Flutter Provider: Zero to Hero

Flutter Provider: Zero to Hero

Gulshan Yadav

Published on Nov 1, 2021

4 min read

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Hey, it's Gulshan Yadav,
I'm back with another article on Flutter.

So, what are we going to learn today?

In this article, I’ll cover state management through Provider in Flutter.

But before starting out, I want to answer some basic questions,

What is State-Management in the First Place?

According to Wikipedia,

State management refers to the management of the state of one or more user interface controls such as text fields, OK buttons, radio buttons, etc. in a graphical user interface.

By the way, this definition gave me loose motion. 🥴

Let me give you my definition of State Management using an example,

Think of our classic counter application, Counter App

You see there’s an Add button and Text at the center stating the number of times you performed a click event on the ADD button.

Well, Here changing the value of the text at the center according to the value stored in the variable is State-Management!

Now head back to our Wikipedia Definition, After this example, I think you’re pretty much clear about, What is State-Management?

As our application is already updating the U.I. according to the value inside the variable.
In light of this, we can conclude that our counter application already manages the state.

You guessed it right!

image.png

SetState is managing our state in this case!

Gangadhar hi Shaktimaan hai 👀

Let's implement the provider in our application now.

Step 1: Create a flutter application.

Step 2: Add provider into your pubspec.yaml file.

Step 3: Wrap your Material app with MultiProvider.

What does it do?

Well, this will act as a tunnel for your application. Provider Diagram

Something like this. This diagram depicts that every method declared inside a class which extends the ChangeNotifier will go through the tunnel named Provider or any state management package.

But why is this even needed?

Using a state management package like Provider or any other makes your code more readable. Imagine using setstate everywhere. That would work too. But in this case, you will be irritated when developing a massive project.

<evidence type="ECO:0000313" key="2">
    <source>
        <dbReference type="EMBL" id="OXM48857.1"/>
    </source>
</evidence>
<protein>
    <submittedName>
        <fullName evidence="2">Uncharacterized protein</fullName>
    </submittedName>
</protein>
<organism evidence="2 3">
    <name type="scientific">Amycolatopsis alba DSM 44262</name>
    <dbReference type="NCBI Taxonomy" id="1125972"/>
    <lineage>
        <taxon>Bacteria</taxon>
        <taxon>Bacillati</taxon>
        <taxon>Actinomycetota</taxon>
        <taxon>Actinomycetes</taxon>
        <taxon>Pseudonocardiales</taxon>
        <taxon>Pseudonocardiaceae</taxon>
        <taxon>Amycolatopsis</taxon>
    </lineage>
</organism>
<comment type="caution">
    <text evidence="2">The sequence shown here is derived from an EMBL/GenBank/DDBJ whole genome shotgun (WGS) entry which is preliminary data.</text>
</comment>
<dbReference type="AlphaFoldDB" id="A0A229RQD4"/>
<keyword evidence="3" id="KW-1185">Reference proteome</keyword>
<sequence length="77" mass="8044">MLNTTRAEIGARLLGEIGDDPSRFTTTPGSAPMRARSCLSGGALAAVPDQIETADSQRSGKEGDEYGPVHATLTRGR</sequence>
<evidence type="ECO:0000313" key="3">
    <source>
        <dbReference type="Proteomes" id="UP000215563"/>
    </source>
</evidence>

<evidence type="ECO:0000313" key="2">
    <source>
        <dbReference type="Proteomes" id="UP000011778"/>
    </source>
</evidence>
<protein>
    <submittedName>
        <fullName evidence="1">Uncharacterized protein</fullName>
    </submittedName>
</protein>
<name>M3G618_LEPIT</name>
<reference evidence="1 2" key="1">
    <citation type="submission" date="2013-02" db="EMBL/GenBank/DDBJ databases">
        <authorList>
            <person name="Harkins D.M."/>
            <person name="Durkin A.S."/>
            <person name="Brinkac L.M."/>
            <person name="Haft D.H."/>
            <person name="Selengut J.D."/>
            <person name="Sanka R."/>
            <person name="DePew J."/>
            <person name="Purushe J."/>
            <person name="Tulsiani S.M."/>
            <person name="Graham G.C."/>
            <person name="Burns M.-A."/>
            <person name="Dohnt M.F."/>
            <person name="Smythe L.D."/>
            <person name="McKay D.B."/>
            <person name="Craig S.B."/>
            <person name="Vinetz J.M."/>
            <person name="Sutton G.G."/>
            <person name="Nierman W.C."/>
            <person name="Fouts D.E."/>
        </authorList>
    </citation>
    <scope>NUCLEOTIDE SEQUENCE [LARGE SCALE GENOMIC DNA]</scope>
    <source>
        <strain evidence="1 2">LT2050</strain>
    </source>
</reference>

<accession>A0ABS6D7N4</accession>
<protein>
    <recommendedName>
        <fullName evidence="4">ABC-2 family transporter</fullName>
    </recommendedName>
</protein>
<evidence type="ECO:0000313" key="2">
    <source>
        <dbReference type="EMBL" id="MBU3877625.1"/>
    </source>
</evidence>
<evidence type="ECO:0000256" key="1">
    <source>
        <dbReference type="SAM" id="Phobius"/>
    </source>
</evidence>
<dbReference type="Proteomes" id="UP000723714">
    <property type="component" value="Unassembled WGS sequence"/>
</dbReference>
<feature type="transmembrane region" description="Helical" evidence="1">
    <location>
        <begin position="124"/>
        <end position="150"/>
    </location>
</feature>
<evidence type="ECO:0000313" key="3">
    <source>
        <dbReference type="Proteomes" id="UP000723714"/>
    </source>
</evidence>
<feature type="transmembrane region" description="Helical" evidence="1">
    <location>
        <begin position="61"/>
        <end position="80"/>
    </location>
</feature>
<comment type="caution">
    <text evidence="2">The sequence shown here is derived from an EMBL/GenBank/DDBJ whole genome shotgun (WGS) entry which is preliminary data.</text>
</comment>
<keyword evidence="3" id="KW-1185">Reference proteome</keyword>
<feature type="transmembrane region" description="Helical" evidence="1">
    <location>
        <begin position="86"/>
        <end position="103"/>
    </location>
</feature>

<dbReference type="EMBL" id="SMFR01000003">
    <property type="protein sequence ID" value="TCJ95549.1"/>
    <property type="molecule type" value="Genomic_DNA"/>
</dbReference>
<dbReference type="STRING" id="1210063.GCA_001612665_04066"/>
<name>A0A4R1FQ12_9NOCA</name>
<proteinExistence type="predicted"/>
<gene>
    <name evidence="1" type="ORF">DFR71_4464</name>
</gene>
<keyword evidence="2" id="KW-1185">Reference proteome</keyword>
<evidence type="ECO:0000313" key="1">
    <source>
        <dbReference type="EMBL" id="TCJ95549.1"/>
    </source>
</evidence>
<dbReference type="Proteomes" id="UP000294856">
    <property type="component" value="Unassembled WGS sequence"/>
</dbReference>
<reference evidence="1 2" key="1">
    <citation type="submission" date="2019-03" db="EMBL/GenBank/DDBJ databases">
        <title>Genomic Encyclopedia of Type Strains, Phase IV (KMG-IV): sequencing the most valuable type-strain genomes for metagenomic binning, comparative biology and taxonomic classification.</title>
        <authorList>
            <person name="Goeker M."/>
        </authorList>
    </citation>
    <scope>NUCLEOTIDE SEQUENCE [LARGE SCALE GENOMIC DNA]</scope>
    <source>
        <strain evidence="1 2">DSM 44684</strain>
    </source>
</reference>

Why use a provider?

You can use any state management package you want. It doesn't matter at all. The concepts are the same in all cases. When using bloc, riverpod, getx, or anything. The concept explained above is the same.

Let's get back to our steps,

Step 4: Create a class that extends the changeNotifier

class CounterNotifier extends ChangeNotifier {}

What’s the task of this class?

Here we will declare all the methods that we want to use in our application.

Since we’re building a counter application using flutter, we will be adding the increment and decrement methods to control the centered text.

Counter

Step 5: Define the methods

Let's Go! 💪

class CounterNotifier extends ChangeNotifier {
  int counter = 0;

  void increment() {
    counter++;
    notifyListeners();
  }

  void decrement() {
    if (counter > 0) {
      counter--;
      notifyListeners();
    }
  }

  get count => counter;
}

Hmm, looking at the code, I guess you have understood everything going on. But still, let me explain too 😅 ( That’s why I’m writing this blog naa ).

The first thing inside our class is our variable that will be used by our widget to update its state.

The next two methods are also simple to understand. But there's something important inside those.
notifyListeners() method!

Using this method, we are telling our widget,
Hey you widget, the value inside this variable is updated.
Update the U.I. Man!!!


Hmm, Now how to set our widget to listen to these changes??

Good Question! We need to use a consumer widget to do so.

Like this,

Consumer<CounterNotifier>(
              builder: (context, watch, child) {
                return Text(
                  watch.counter.toString(),
                  style: Theme.of(context).textTheme.headline4,
                );
              },
            )

In the above example, I’m calling the consumer widget directing our CounterNotifier class which we defined.

To listen to our damn variable, we have used the watch variable.

Now what??
Hey there’s more, we want to trigger the values too, right?
For this we will use a button, In this case, we’re using floating buttons.

Here's the usage,

floatingActionButton: Row(
        mainAxisAlignment: MainAxisAlignment.end,
        children: <Widget>[
          FloatingActionButton(
            onPressed: () => provider.increment(),
            tooltip: 'Increment',
            child: const Icon(Icons.add),
          ),
          const SizedBox(width: 10),
          FloatingActionButton(
            onPressed: () {
              if (provider.counter > 0) {
                provider.decrement();
              } else {
                ScaffoldMessenger.of(context).showSnackBar(
                  const SnackBar(
                    content: Text('Counter is already 0'),
                  ),
                );
              }
            },
            tooltip: 'Decrement',
            child: const Icon(Icons.remove),
          ),

Hey but, what is that provider?

Umm, I made an alias. Here,

provider = Provider.of<CounterNotifier>(context, listen=false);

Here’s the structure of our code,

Project structure

And here’s the output,

Output

Are you interested in seeing the code?
There you go, Source Code

Thanks for reading, I'll see you in my next article.
Until then, Happy Coding!

Cheers 😊


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